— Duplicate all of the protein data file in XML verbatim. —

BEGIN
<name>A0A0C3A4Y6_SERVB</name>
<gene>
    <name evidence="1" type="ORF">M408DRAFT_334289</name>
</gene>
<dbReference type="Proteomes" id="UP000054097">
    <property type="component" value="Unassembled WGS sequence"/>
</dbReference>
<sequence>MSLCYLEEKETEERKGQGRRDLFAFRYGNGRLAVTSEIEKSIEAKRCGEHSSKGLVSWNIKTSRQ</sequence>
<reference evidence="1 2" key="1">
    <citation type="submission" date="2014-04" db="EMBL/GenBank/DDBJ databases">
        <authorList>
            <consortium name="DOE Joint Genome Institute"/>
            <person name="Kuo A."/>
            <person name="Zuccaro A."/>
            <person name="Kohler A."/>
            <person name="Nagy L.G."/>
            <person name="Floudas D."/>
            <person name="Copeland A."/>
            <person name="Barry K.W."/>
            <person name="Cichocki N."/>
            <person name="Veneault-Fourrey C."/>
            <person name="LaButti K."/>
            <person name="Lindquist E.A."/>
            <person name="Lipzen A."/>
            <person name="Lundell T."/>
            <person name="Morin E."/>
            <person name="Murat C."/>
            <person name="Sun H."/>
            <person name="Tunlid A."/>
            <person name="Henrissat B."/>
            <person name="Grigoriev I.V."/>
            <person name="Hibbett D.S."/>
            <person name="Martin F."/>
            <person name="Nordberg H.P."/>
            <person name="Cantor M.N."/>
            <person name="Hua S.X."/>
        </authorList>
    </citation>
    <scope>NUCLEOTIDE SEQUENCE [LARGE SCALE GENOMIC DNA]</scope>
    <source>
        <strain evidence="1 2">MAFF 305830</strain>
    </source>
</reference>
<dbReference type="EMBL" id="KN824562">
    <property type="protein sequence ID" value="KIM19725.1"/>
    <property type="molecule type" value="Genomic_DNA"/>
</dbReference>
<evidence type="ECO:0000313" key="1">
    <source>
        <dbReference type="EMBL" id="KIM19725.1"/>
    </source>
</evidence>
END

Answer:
<name>A0A0C3A4Y6_SERVB</name>
<gene>
    <name evidence="1" type="ORF">M408DRAFT_334289</name>
</gene>
<dbReference type="Proteomes" id="UP000054097">
    <property type="component" value="Unassembled WGS sequence"/>
</dbReference>
<sequence>MSLCYLEEKETEERKGQGRRDLFAFRYGNGRLAVTSEIEKSIEAKRCGEHSSKGLVSWNIKTSRQ</sequence>
<reference evidence="1 2" key="1">
    <citation type="submission" date="2014-04" db="EMBL/GenBank/DDBJ databases">
        <authorList>
            <consortium name="DOE Joint Genome Institute"/>
            <person name="Kuo A."/>
            <person name="Zuccaro A."/>
            <person name="Kohler A."/>
            <person name="Nagy L.G."/>
            <person name="Floudas D."/>
            <person name="Copeland A."/>
            <person name="Barry K.W."/>
            <person name="Cichocki N."/>
            <person name="Veneault-Fourrey C."/>
            <person name="LaButti K."/>
            <person name="Lindquist E.A."/>
            <person name="Lipzen A."/>
            <person name="Lundell T."/>
            <person name="Morin E."/>
            <person name="Murat C."/>
            <person name="Sun H."/>
            <person name="Tunlid A."/>
            <person name="Henrissat B."/>
            <person name="Grigoriev I.V."/>
            <person name="Hibbett D.S."/>
            <person name="Martin F."/>
            <person name="Nordberg H.P."/>
            <person name="Cantor M.N."/>
            <person name="Hua S.X."/>
        </authorList>
    </citation>
    <scope>NUCLEOTIDE SEQUENCE [LARGE SCALE GENOMIC DNA]</scope>
    <source>
        <strain evidence="1 2">MAFF 305830</strain>
    </source>
</reference>
<dbReference type="EMBL" id="KN824562">
    <property type="protein sequence ID" value="KIM19725.1"/>
    <property type="molecule type" value="Genomic_DNA"/>
</dbReference>
<evidence type="ECO:0000313" key="1">
    <source>
        <dbReference type="EMBL" id="KIM19725.1"/>
    </source>
</evidence>